Protecting privacy with deep-learning tools

Data analytics

Protecting privacy with deep-learning tools

n the era of big data, the unprecedented speed and volume of data collection poses benefits as well as risks. The large amount of collected data contains critical information for daily homeland security operations as well as potential usage to enhance analytical capabilities for better decision-making.

Creating new methods to preserve data privacy

Data sharing within DHS agencies and across components is challenging because of both privacy and security concerns. Many agencies remove sensitive but critical information from reports or documents to preserve privacy while others refrain from sharing data that could be useful to homeland security efforts due to the challenges of meeting and maintaining privacy requirements.

Guarding sensitive data with secure computations

The use of personal information is essential for homeland security efforts, but it is also a balancing act securing this information and protecting individual privacy concerns that exist in the sharing and use of sensitive information such as surveillance images/videos, biometrics, and other individual-identifying data that is collected and generated from multiple sources across the Homeland Security Enterprise.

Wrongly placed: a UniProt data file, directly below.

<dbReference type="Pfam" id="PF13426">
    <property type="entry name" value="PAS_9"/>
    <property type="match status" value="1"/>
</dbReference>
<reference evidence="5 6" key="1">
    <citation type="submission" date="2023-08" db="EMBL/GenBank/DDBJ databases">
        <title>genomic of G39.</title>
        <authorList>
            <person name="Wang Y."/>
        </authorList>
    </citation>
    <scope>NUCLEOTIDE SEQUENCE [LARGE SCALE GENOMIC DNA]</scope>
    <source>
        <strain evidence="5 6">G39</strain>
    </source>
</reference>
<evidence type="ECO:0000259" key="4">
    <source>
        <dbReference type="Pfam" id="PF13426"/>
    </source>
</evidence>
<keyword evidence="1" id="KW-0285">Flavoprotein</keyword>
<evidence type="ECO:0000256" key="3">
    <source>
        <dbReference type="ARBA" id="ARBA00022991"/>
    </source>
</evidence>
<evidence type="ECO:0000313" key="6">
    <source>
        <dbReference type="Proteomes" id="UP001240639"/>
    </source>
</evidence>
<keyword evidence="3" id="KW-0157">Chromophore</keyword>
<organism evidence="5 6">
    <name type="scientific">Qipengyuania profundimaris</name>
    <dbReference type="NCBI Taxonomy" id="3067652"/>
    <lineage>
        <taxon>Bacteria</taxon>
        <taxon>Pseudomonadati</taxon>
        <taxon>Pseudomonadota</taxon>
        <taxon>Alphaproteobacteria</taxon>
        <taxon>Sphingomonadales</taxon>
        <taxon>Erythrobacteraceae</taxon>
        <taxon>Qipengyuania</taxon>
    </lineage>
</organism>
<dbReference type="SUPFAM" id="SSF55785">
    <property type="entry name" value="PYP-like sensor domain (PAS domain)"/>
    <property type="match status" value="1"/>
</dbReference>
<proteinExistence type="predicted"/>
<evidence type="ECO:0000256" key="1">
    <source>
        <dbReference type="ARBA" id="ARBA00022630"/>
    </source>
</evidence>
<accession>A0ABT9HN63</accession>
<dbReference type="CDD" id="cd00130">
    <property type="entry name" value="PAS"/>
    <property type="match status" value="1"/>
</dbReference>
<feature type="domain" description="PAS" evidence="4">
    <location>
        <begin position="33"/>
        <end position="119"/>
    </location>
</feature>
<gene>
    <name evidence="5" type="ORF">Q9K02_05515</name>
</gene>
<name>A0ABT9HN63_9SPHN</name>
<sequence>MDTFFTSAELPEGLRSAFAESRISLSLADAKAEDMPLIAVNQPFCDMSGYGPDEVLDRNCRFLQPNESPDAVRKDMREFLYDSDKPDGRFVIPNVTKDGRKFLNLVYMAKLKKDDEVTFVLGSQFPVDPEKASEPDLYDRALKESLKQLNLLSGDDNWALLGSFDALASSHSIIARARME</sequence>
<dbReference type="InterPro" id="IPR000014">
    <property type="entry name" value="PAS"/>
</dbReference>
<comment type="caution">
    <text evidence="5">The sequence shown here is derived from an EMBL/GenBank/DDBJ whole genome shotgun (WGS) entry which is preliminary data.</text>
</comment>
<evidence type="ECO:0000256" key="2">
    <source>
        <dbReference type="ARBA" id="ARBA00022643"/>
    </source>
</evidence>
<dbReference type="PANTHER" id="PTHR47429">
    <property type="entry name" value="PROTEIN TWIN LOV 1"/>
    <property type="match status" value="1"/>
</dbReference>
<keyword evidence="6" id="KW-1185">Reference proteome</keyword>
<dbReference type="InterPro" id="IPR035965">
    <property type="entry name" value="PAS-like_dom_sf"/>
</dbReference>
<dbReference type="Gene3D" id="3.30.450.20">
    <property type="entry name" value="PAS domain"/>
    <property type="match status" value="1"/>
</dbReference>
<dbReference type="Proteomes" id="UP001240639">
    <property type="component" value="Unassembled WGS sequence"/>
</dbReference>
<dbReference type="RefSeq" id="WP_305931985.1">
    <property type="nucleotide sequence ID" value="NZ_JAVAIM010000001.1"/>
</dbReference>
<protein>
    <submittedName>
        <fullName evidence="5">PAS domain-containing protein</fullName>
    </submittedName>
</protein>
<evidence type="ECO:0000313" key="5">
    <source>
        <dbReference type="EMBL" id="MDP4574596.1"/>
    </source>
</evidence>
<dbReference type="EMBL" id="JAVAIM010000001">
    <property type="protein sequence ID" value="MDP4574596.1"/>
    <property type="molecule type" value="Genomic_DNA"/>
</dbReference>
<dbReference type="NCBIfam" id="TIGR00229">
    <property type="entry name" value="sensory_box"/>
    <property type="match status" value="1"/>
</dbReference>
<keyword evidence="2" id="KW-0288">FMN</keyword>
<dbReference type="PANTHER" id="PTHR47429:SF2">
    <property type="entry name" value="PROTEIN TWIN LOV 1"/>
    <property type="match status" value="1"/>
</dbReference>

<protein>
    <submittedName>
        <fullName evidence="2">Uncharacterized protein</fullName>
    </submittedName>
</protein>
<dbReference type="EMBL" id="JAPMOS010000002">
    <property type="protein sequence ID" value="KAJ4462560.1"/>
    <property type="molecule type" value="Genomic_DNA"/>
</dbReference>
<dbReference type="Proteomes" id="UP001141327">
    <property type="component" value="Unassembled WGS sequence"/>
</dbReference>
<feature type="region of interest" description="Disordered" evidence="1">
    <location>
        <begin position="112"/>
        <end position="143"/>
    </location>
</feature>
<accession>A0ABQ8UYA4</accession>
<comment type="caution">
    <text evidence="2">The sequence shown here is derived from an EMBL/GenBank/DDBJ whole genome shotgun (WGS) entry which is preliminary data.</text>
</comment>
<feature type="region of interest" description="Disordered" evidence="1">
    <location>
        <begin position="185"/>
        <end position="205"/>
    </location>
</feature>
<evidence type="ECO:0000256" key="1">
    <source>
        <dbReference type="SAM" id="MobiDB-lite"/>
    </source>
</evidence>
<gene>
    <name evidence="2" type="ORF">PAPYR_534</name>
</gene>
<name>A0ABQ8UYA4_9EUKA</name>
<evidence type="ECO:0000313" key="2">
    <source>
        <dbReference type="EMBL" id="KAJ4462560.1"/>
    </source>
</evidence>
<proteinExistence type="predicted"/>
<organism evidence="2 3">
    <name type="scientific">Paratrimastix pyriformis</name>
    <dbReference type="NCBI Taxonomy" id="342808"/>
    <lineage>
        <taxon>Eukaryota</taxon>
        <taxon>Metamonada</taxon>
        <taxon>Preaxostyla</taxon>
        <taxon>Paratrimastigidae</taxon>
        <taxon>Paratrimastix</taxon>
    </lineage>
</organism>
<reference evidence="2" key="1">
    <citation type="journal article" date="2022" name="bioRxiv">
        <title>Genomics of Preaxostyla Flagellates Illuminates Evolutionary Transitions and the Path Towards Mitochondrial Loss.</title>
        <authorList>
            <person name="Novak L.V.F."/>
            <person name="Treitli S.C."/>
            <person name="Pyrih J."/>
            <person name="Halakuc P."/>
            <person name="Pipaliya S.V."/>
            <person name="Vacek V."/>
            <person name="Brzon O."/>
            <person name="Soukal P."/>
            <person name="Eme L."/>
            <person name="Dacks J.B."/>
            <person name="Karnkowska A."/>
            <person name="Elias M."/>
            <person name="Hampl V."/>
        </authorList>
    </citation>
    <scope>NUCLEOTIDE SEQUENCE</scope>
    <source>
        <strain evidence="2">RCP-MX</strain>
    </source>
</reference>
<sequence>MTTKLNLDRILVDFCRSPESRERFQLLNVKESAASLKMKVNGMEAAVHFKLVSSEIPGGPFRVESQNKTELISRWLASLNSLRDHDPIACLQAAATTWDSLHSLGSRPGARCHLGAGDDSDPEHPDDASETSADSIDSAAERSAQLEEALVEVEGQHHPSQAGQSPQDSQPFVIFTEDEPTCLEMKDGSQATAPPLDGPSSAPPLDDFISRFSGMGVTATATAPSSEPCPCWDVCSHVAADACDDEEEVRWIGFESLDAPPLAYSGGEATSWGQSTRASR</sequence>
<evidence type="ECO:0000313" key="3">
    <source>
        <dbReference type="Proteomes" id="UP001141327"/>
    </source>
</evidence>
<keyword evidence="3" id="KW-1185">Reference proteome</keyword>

Assessing trustworthiness of AI-enabled systems

The advancement of artificial intelligence (AI), including machine learning (ML) and increasingly autonomous systems, has resulted in a push for technical standards that can assess the trustworthiness of these technologies. Developing standards have the potential to drive the design and development of trustworthy systems, and to more cost-effectively evaluate AI-enabled systems during technology acquisition or regulation.

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Improving effectiveness of procurement processes

Properly managed contractor/supplier management systems include a robust performance monitoring and improvement mechanism. The Department of Homeland Security (DHS) is beginning to invest artificial intelligence/machine learning (AIML) technology into the Contractor Performance Assessment Reporting System (CPARS).

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Predicting cross-border migration patterns

The challenge of securing the safe, orderly, and humane processing of migrants who arrive at our Southwest border is renderedincreasingly complicated due to the growing volume and substantial variations of this influx of migrants.